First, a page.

For we are Parents for Life!

And I for one treasure this role more than any other!   My ear is ready whenever the call comes!

With a glass of wine near by.

 

Today’s Takeaway:

. Parenting an adult child is drastically different than when our kids were little.  Don’t expect to be Supermom anymore, swooping in to save the day.

,Being a good listener and hugger may be the most important requirements for our adult children.  Never underestimate how much that can help when they call.

Enjoy the ride!

xox Barclay & Joy

 

 

 

 

 

 

 

 

The World According to Winston-

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I think dogs are so much smarter and cleverer than many people think.  Winston, for example is wise beyond his years. My daughter, Morgan, doesn’t think so, but she’s wrong! He knows he is incredibly cute and charming and he uses that to get under your skin and make you do things that you would never do for any living soul (like get up at 5:15 to let him out and then warm his dog food up in the microwave!).

Human’s relationship with dogs goes way back in time, more than 10,000 years to be exact.  70 million families have dogs, so it must be a pretty good idea!  I truly can’t think of a time in my married life that I was dogless for more than a few months.  They are our confidants, the best keepers of secrets, and they know a thing or two about life.  So, here on a much lighter note than my customary reflections on retirement, are some of the thoughts of Winston…,as told to me privately!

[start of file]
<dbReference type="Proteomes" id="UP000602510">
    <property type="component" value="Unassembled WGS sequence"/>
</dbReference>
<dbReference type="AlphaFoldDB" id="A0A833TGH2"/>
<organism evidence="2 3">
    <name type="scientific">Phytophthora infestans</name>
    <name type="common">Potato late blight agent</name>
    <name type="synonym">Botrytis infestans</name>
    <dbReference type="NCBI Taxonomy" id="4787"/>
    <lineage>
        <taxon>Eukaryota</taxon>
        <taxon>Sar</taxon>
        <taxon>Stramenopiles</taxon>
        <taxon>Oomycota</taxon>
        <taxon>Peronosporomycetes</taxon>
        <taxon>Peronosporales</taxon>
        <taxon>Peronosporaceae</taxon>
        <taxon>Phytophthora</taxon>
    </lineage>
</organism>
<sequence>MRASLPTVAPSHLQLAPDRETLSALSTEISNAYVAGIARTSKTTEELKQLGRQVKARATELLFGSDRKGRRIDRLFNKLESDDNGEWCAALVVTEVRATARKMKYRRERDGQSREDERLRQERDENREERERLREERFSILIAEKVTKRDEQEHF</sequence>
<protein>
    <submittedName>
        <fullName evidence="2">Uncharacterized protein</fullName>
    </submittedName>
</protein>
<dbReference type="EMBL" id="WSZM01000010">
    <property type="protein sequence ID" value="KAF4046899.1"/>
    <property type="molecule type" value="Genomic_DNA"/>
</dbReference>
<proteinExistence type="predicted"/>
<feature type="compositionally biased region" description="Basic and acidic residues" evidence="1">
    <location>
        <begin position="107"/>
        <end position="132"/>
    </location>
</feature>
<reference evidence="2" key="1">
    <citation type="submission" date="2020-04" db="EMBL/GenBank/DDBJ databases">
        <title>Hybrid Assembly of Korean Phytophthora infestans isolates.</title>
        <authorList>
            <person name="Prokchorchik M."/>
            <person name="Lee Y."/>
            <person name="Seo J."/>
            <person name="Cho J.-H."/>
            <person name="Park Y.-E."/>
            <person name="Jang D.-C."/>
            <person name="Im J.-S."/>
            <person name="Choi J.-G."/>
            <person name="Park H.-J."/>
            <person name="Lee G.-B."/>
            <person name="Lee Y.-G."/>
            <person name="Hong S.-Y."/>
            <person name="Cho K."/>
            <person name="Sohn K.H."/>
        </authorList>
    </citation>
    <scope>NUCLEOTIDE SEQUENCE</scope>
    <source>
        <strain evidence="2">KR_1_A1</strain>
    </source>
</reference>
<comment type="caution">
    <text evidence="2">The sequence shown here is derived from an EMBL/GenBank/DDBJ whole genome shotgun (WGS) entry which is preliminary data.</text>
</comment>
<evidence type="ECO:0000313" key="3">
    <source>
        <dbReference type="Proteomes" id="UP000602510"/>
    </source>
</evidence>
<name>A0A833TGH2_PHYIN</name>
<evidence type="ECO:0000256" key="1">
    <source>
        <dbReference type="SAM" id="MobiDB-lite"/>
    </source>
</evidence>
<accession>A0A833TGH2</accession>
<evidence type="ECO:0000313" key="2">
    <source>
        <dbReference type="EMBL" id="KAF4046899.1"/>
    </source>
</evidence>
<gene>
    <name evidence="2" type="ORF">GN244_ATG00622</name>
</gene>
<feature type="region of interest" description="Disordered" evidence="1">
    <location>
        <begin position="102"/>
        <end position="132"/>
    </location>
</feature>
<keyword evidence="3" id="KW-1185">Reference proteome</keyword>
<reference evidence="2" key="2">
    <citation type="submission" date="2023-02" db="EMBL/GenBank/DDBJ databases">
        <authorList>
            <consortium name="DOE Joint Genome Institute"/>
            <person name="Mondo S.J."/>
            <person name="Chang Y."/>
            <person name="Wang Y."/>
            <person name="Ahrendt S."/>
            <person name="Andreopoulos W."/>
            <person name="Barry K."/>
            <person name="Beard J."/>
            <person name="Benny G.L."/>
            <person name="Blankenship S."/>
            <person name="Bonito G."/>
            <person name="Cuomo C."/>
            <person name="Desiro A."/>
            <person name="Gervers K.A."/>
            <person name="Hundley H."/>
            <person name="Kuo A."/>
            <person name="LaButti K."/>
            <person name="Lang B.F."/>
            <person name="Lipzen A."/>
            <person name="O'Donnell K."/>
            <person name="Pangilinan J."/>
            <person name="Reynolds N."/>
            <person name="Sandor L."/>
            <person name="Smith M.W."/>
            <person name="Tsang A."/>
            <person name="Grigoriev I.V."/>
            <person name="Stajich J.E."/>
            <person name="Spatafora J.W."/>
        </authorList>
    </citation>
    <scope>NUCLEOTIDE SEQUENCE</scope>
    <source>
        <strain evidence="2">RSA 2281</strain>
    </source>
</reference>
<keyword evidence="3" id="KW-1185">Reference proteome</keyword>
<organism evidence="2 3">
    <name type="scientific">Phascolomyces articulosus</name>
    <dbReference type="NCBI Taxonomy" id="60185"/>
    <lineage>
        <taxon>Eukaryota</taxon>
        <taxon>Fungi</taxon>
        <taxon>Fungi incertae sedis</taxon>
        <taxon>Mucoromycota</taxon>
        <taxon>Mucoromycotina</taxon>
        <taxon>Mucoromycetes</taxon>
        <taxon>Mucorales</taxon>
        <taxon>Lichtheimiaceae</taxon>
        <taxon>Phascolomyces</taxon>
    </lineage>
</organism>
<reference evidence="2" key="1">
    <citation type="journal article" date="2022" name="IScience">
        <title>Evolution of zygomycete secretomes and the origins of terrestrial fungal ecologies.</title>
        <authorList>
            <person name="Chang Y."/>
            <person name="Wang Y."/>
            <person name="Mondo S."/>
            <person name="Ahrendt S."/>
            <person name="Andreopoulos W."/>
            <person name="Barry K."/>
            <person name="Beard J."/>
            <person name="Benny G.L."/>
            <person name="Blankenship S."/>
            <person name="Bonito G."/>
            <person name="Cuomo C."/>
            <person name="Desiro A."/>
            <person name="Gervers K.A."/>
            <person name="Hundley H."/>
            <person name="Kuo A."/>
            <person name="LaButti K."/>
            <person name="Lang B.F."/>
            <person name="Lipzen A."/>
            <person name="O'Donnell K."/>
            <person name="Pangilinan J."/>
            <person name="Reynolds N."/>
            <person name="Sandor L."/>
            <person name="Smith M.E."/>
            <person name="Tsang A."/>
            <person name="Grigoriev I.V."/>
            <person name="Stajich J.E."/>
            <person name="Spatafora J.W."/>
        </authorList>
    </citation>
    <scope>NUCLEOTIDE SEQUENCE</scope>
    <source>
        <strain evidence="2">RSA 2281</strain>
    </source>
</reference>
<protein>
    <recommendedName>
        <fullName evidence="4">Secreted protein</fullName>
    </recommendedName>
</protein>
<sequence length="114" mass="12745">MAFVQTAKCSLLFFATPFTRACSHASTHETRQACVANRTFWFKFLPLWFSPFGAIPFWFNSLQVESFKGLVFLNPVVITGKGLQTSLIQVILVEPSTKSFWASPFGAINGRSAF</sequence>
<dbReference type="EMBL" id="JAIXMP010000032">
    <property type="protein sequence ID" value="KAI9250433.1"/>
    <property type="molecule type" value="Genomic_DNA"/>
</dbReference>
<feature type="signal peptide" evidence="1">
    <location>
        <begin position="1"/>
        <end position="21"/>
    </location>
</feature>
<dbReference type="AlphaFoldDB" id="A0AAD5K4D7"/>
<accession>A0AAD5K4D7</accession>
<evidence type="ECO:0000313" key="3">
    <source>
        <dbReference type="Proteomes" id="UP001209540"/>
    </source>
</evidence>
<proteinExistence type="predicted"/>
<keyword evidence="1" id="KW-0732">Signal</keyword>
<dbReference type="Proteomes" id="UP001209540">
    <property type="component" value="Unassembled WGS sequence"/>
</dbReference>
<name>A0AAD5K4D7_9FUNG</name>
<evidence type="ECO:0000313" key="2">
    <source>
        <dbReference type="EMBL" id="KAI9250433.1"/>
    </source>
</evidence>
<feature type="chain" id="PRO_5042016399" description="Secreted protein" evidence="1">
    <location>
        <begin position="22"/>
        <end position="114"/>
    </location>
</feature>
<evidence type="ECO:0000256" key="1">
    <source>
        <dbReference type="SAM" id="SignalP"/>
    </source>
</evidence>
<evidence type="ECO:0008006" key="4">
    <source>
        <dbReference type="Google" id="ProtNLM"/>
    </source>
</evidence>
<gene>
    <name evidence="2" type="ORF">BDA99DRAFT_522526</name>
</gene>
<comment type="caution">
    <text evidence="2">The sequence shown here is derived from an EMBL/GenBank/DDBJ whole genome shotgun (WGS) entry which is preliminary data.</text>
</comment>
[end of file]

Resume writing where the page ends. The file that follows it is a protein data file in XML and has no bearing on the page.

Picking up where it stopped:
1. Wake up in the morning after a good night’s sleep refreshed and rarin to go.
  2. Don’t let the weather get to you.  It’s only water and no one ever melted from it!
  3. Eat a good breakfast.  It’s the most important meal of the day and you know you’ve been thinking about it all night!
  4. Don’t let little things bother you, unless, of course, it’s a tick.  If it is one of those pesky things, have someone pull it out immediately!  Winston refuses to be a smorgasbord for those parasitic nuisances!
  5. Sniff, to your heart’s content.  The power of smell brings many memories to mind and you never know when something yummy might be lurking in the grass.
  6. Make sure you get your tummy scratched multiple times a day.  That’s the best part and behind the ears.
  7. Avoid baths at all cost.  You couldn’t possibly be that dirty! On the human side, you might want to ignore this one for the sake of your fellow friends and neighbors.
  8. Snuggle up to someone at night.  The warmth of another human being is very special and it makes for a good pillow or a little extra support for your neck.

Life is a beautiful thing and our furry friends make it complete.  Winston is eternally grateful for being rescued by his family and he thanks me for giving him this time to speak.

Today’s Takeaway…

-My husband David always thought (when he was a little boy) that his dog was a little person in a furry suit.  Just think about it!